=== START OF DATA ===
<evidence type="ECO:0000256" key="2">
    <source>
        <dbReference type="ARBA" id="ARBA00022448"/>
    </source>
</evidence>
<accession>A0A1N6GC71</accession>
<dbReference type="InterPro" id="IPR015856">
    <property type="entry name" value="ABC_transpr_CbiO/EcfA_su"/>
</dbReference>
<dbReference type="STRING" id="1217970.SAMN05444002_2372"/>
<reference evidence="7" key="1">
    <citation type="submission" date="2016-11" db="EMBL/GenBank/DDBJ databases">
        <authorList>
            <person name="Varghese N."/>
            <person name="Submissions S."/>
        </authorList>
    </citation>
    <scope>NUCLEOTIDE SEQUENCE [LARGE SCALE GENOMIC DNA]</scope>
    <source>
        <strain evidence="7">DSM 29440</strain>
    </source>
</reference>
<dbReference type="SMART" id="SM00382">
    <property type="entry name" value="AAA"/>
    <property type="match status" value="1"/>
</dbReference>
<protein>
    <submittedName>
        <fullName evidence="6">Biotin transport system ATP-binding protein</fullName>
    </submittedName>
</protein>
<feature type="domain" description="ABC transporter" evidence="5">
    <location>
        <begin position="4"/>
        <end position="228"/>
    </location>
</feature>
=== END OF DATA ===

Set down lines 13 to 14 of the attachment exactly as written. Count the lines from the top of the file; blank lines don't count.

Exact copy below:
        <authorList>
            <person name="Varghese N."/>